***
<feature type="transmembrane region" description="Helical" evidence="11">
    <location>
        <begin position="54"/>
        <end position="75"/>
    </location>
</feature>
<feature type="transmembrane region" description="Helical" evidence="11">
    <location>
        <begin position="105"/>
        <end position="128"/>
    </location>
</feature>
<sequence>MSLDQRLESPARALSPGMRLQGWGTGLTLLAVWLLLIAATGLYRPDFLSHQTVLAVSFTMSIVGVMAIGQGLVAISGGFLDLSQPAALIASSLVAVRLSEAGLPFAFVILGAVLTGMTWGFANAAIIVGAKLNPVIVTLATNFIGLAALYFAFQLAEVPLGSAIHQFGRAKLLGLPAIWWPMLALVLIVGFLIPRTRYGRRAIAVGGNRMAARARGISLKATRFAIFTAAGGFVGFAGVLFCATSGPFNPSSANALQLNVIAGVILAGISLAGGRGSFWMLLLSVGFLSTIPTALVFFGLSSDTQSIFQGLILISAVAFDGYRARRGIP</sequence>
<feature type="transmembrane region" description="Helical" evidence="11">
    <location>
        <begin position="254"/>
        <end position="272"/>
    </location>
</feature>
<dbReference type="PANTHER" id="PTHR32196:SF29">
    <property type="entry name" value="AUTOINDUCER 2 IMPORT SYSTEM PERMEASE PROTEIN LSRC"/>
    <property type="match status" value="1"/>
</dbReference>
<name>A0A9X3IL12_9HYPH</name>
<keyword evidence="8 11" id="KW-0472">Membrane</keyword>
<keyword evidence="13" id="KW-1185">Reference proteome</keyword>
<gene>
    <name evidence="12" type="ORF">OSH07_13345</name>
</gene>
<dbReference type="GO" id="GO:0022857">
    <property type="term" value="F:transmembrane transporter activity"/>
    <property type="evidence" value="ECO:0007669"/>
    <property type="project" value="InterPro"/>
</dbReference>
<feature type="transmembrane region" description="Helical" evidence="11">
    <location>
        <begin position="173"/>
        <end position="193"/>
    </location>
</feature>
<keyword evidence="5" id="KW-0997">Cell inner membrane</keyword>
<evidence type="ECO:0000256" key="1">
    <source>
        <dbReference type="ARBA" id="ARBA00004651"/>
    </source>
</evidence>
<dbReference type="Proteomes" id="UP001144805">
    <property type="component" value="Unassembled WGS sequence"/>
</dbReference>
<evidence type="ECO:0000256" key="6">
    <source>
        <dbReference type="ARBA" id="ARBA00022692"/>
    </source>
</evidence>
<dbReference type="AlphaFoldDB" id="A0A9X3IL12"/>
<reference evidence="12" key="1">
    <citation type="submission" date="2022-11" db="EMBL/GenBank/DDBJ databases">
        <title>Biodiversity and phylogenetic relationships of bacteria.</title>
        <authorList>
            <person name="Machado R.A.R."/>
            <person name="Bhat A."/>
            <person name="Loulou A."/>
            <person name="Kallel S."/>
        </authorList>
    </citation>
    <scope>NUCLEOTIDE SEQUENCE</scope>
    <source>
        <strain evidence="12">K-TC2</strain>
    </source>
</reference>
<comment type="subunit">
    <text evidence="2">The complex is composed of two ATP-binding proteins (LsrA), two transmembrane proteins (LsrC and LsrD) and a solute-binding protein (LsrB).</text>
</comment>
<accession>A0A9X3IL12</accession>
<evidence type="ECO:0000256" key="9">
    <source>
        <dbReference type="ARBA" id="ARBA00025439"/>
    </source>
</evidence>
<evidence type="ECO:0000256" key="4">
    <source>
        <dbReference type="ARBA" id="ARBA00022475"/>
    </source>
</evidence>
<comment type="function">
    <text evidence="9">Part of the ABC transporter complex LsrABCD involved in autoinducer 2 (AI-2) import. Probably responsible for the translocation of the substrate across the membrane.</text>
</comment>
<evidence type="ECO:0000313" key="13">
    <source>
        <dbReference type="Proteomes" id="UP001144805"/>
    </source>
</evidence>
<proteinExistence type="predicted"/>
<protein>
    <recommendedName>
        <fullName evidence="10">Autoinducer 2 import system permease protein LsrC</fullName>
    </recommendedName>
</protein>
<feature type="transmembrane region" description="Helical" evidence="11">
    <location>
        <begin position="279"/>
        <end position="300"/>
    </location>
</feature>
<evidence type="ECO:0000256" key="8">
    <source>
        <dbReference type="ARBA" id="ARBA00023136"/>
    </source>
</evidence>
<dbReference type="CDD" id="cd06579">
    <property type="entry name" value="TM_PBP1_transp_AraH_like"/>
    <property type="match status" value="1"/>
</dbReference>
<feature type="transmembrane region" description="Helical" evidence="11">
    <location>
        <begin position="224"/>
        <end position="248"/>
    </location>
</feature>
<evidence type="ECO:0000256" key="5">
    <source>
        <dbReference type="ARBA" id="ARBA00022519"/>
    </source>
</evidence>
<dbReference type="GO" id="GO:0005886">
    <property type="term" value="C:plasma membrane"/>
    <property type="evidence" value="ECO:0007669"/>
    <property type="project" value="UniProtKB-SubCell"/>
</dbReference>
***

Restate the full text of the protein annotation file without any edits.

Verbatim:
<feature type="transmembrane region" description="Helical" evidence="11">
    <location>
        <begin position="54"/>
        <end position="75"/>
    </location>
</feature>
<feature type="transmembrane region" description="Helical" evidence="11">
    <location>
        <begin position="105"/>
        <end position="128"/>
    </location>
</feature>
<sequence>MSLDQRLESPARALSPGMRLQGWGTGLTLLAVWLLLIAATGLYRPDFLSHQTVLAVSFTMSIVGVMAIGQGLVAISGGFLDLSQPAALIASSLVAVRLSEAGLPFAFVILGAVLTGMTWGFANAAIIVGAKLNPVIVTLATNFIGLAALYFAFQLAEVPLGSAIHQFGRAKLLGLPAIWWPMLALVLIVGFLIPRTRYGRRAIAVGGNRMAARARGISLKATRFAIFTAAGGFVGFAGVLFCATSGPFNPSSANALQLNVIAGVILAGISLAGGRGSFWMLLLSVGFLSTIPTALVFFGLSSDTQSIFQGLILISAVAFDGYRARRGIP</sequence>
<feature type="transmembrane region" description="Helical" evidence="11">
    <location>
        <begin position="254"/>
        <end position="272"/>
    </location>
</feature>
<dbReference type="PANTHER" id="PTHR32196:SF29">
    <property type="entry name" value="AUTOINDUCER 2 IMPORT SYSTEM PERMEASE PROTEIN LSRC"/>
    <property type="match status" value="1"/>
</dbReference>
<name>A0A9X3IL12_9HYPH</name>
<keyword evidence="8 11" id="KW-0472">Membrane</keyword>
<keyword evidence="13" id="KW-1185">Reference proteome</keyword>
<gene>
    <name evidence="12" type="ORF">OSH07_13345</name>
</gene>
<dbReference type="GO" id="GO:0022857">
    <property type="term" value="F:transmembrane transporter activity"/>
    <property type="evidence" value="ECO:0007669"/>
    <property type="project" value="InterPro"/>
</dbReference>
<feature type="transmembrane region" description="Helical" evidence="11">
    <location>
        <begin position="173"/>
        <end position="193"/>
    </location>
</feature>
<keyword evidence="5" id="KW-0997">Cell inner membrane</keyword>
<evidence type="ECO:0000256" key="1">
    <source>
        <dbReference type="ARBA" id="ARBA00004651"/>
    </source>
</evidence>
<dbReference type="Proteomes" id="UP001144805">
    <property type="component" value="Unassembled WGS sequence"/>
</dbReference>
<evidence type="ECO:0000256" key="6">
    <source>
        <dbReference type="ARBA" id="ARBA00022692"/>
    </source>
</evidence>
<dbReference type="AlphaFoldDB" id="A0A9X3IL12"/>
<reference evidence="12" key="1">
    <citation type="submission" date="2022-11" db="EMBL/GenBank/DDBJ databases">
        <title>Biodiversity and phylogenetic relationships of bacteria.</title>
        <authorList>
            <person name="Machado R.A.R."/>
            <person name="Bhat A."/>
            <person name="Loulou A."/>
            <person name="Kallel S."/>
        </authorList>
    </citation>
    <scope>NUCLEOTIDE SEQUENCE</scope>
    <source>
        <strain evidence="12">K-TC2</strain>
    </source>
</reference>
<comment type="subunit">
    <text evidence="2">The complex is composed of two ATP-binding proteins (LsrA), two transmembrane proteins (LsrC and LsrD) and a solute-binding protein (LsrB).</text>
</comment>
<accession>A0A9X3IL12</accession>
<evidence type="ECO:0000256" key="9">
    <source>
        <dbReference type="ARBA" id="ARBA00025439"/>
    </source>
</evidence>
<evidence type="ECO:0000256" key="4">
    <source>
        <dbReference type="ARBA" id="ARBA00022475"/>
    </source>
</evidence>
<comment type="function">
    <text evidence="9">Part of the ABC transporter complex LsrABCD involved in autoinducer 2 (AI-2) import. Probably responsible for the translocation of the substrate across the membrane.</text>
</comment>
<evidence type="ECO:0000313" key="13">
    <source>
        <dbReference type="Proteomes" id="UP001144805"/>
    </source>
</evidence>
<proteinExistence type="predicted"/>
<protein>
    <recommendedName>
        <fullName evidence="10">Autoinducer 2 import system permease protein LsrC</fullName>
    </recommendedName>
</protein>
<feature type="transmembrane region" description="Helical" evidence="11">
    <location>
        <begin position="279"/>
        <end position="300"/>
    </location>
</feature>
<evidence type="ECO:0000256" key="8">
    <source>
        <dbReference type="ARBA" id="ARBA00023136"/>
    </source>
</evidence>
<dbReference type="CDD" id="cd06579">
    <property type="entry name" value="TM_PBP1_transp_AraH_like"/>
    <property type="match status" value="1"/>
</dbReference>
<feature type="transmembrane region" description="Helical" evidence="11">
    <location>
        <begin position="224"/>
        <end position="248"/>
    </location>
</feature>
<evidence type="ECO:0000256" key="5">
    <source>
        <dbReference type="ARBA" id="ARBA00022519"/>
    </source>
</evidence>
<dbReference type="GO" id="GO:0005886">
    <property type="term" value="C:plasma membrane"/>
    <property type="evidence" value="ECO:0007669"/>
    <property type="project" value="UniProtKB-SubCell"/>
</dbReference>